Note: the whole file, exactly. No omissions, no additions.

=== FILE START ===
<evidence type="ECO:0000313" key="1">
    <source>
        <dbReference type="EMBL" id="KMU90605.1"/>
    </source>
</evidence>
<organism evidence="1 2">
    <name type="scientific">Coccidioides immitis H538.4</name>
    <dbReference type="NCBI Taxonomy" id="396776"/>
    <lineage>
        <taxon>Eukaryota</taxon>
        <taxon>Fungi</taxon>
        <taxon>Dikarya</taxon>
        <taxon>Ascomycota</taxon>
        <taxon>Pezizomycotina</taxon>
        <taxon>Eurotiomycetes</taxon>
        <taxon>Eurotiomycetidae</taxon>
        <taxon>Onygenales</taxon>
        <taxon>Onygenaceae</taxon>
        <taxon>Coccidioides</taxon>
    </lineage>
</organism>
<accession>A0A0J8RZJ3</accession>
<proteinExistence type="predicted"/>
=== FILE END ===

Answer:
<evidence type="ECO:0000313" key="1">
    <source>
        <dbReference type="EMBL" id="KMU90605.1"/>
    </source>
</evidence>
<organism evidence="1 2">
    <name type="scientific">Coccidioides immitis H538.4</name>
    <dbReference type="NCBI Taxonomy" id="396776"/>
    <lineage>
        <taxon>Eukaryota</taxon>
        <taxon>Fungi</taxon>
        <taxon>Dikarya</taxon>
        <taxon>Ascomycota</taxon>
        <taxon>Pezizomycotina</taxon>
        <taxon>Eurotiomycetes</taxon>
        <taxon>Eurotiomycetidae</taxon>
        <taxon>Onygenales</taxon>
        <taxon>Onygenaceae</taxon>
        <taxon>Coccidioides</taxon>
    </lineage>
</organism>
<accession>A0A0J8RZJ3</accession>
<proteinExistence type="predicted"/>